2018 Year in Review: The best from Opinion

2018 Year in Review

Deconstructing whiteness from a multiracial perspective
Laura Carther reflected on her multiracial identity, from what it means to be potentially passing for white to a search for recognition and solidarity with other multiracial Asian Americans. Read more here.

Blackness in royal wedding does not discount history
When Meghan Markle married Prince Harry in the wedding of the year, she began to represent more than herself as a black American woman. Ruby Phillips wrote about what Markle’s biracial identity means when she entered British royalty, a system that has historically been unkind to people of color. Read more here.

Off Script: The queer environmentalism of ‘Call Me By Your Name’
The film “Call Me by Your Name,” Alex Schwartz wrote, shows that nature is where queer people exist most visibly, radically and unapologetically. “In a sense, it implies that we can live both sustainably and richly. It’s off the beaten path but not uncivilized — it is supremely paradisiacal. It seems to say: Live simply, and love greatly.” Read more here.

Off Script: What “Nappily Ever After” gets right — and wrong — about black hair
Cassidy Jackson saw “Nappily Ever After” as a movie that had an opportunity to dismantle the common black female obsession with Eurocentric hair, but instead it “barely dived into the topic of black hair, taking too comedic of an approach.” Read more here.

Hey journalists, be human
Being a journalist requires balancing many responsibilities, but sometimes the line between the source’s wellbeing and the story the reporter wants to tell gets blurred. Heena Srivastava wrote about how journalism’s purpose gets misinterpreted — it is not about giving a voice to the voiceless, like many say, but about “giving the voiceless a microphone.” Read more here.

Affording NU: Family Weekend isn’t accessible for everyone
“Family Weekend is meant to bring families and friends together for a great weekend in Evanston,” Allie Goulding wrote in October as part of her series on being a low-income student at Northwestern. “Money shouldn’t be a barrier to this, but unfortunately, it is.” Read more here.

Ending mental illness stigma shouldn’t require me to relive my trauma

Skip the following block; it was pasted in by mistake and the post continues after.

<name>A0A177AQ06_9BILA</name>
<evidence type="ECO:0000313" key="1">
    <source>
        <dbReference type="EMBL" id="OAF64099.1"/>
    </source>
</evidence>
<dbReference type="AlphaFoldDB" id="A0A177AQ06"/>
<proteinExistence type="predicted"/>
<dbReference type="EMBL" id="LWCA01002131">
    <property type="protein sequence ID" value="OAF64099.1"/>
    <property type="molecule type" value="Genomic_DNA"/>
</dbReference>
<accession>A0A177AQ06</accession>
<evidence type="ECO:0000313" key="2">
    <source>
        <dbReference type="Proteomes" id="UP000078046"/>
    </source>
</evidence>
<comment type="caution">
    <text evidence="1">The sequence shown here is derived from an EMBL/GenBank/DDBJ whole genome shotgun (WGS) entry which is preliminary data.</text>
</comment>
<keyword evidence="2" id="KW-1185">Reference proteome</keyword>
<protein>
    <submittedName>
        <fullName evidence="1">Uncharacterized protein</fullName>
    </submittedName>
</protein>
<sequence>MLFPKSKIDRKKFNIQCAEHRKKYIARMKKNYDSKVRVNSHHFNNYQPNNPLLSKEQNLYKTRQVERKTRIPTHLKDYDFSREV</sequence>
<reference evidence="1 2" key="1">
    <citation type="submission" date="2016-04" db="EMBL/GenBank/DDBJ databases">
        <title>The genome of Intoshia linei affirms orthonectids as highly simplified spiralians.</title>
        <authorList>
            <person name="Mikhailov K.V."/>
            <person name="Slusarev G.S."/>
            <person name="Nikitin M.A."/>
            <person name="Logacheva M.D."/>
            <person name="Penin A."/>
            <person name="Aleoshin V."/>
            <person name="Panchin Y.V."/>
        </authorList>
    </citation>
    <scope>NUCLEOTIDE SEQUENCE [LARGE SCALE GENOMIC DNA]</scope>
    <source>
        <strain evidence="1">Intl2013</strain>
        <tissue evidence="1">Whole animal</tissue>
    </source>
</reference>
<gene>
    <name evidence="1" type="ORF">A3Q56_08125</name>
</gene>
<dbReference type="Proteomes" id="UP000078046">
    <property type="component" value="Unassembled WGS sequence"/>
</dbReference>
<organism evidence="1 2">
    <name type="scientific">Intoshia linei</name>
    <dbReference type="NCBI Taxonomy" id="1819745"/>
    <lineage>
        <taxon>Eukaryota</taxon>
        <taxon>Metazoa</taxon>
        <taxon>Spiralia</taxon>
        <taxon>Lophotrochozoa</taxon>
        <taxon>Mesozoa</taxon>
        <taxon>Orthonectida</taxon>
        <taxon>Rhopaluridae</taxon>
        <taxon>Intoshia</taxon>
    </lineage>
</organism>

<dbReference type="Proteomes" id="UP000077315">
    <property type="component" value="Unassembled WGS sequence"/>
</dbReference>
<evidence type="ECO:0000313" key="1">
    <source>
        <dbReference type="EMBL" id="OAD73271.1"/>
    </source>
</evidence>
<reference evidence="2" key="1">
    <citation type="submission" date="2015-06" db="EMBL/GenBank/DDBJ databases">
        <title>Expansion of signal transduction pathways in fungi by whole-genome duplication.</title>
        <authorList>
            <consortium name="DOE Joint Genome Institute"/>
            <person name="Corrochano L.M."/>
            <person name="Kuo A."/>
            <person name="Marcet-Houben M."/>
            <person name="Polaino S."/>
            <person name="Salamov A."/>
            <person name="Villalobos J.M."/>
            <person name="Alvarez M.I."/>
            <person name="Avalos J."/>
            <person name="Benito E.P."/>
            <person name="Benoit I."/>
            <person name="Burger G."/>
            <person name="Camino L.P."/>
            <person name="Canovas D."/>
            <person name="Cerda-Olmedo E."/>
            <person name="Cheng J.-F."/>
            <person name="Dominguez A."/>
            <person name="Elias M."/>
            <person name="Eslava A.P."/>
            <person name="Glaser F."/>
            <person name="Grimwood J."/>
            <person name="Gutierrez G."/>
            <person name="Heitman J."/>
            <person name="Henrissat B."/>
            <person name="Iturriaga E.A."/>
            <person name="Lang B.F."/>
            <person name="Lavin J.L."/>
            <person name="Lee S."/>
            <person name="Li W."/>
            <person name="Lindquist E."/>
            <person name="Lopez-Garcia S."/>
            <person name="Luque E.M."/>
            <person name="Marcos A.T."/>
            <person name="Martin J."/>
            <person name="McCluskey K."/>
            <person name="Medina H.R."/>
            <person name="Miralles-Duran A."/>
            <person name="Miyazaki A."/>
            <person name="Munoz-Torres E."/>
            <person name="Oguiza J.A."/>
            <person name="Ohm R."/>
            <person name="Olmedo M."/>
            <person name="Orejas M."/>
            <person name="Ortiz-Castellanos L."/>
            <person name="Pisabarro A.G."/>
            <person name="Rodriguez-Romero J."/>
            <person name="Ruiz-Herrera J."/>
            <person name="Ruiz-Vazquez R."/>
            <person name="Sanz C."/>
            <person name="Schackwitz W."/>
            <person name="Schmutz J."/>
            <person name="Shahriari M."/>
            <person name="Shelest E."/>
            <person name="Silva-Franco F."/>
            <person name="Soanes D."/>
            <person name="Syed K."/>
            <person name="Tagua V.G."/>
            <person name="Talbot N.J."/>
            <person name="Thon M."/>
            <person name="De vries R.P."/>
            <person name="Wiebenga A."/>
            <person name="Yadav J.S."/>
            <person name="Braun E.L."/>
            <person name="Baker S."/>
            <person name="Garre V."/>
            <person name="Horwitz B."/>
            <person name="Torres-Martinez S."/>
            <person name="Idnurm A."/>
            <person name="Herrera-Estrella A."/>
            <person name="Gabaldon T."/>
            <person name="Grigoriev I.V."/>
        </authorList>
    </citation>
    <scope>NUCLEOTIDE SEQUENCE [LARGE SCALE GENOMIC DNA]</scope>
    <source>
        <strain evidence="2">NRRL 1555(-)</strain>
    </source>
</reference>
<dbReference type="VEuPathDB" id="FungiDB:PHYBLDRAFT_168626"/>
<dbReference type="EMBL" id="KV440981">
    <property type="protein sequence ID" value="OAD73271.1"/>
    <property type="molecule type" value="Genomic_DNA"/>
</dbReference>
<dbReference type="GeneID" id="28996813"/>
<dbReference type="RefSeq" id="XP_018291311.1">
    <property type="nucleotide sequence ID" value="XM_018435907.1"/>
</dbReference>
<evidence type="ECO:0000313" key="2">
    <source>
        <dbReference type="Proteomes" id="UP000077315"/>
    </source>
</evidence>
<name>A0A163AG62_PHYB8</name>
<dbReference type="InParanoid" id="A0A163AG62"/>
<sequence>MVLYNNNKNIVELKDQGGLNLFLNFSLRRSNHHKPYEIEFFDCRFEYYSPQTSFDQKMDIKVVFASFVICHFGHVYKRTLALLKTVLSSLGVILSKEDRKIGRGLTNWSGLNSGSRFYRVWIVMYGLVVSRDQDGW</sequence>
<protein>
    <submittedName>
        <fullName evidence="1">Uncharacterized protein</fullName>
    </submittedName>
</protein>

Victims of trauma, mentally ill folks and survivors of all kinds should not be asked or required to open up their lives and relive their suffering, wrote Katie Pach. “We are more than our suffering. Listen to us when we speak, be open when we’re ready, but do not demand to know our pain.” Read more here.

The real problem with college admissions isn’t Affirmative Action; it’s legacies
With Harvard University on trial for discriminating against Asian applicants, Andrea Bian found herself thinking more and more about her strategy of getting into college and what it made her believe about Asian discrimination. Legacy students should be held to higher standards because they usually grew up with additional privilege, she wrote. Read more here.

Voting will not solve all our problems
The 2018 midterm elections had a lot riding on them for both parties, and Northwestern students voted in high numbers this year. But voting is not the sole solution, Martinez argued. Because so much of the American population is still disenfranchised, it’s important to uplift all voices and fight for a fully representative democracy. Read more here.

Marginalized journalists don’t need additional rules
Marginalized journalists are often placed under harsh double standards when reporting, forced into undue roles and schools of thought by their peers in the name of maintaining “objectivity.” Marissa Martinez broke down some of these assumptions and practices that continue to hold back underrepresented reporters. Read more here.

My high school teacher sexually harassed his students. Students took his side.
The #MeToo movement shook up the entertainment, reporting and political fields in 2018 and sparked a long public conversation about the persistent problem of sexual harassment. Melania Hidalgo wrote about her experience with harassment in high school, and how easy it was for other students to stick up for the accused. Read more here.

Editorial: Satoshi Kanazawa does not belong on Northwestern’s campus
The Daily Northwestern Editorial Board calls for the removal of researcher Satoshi Kanazawa from his year-long guest scholarship at the University. Kanazawa was hired despite having a long list of racist articles denounced by others in his field, and now gets to benefit from the Northwestern name in the interest of “intellectual freedom.” Read more here.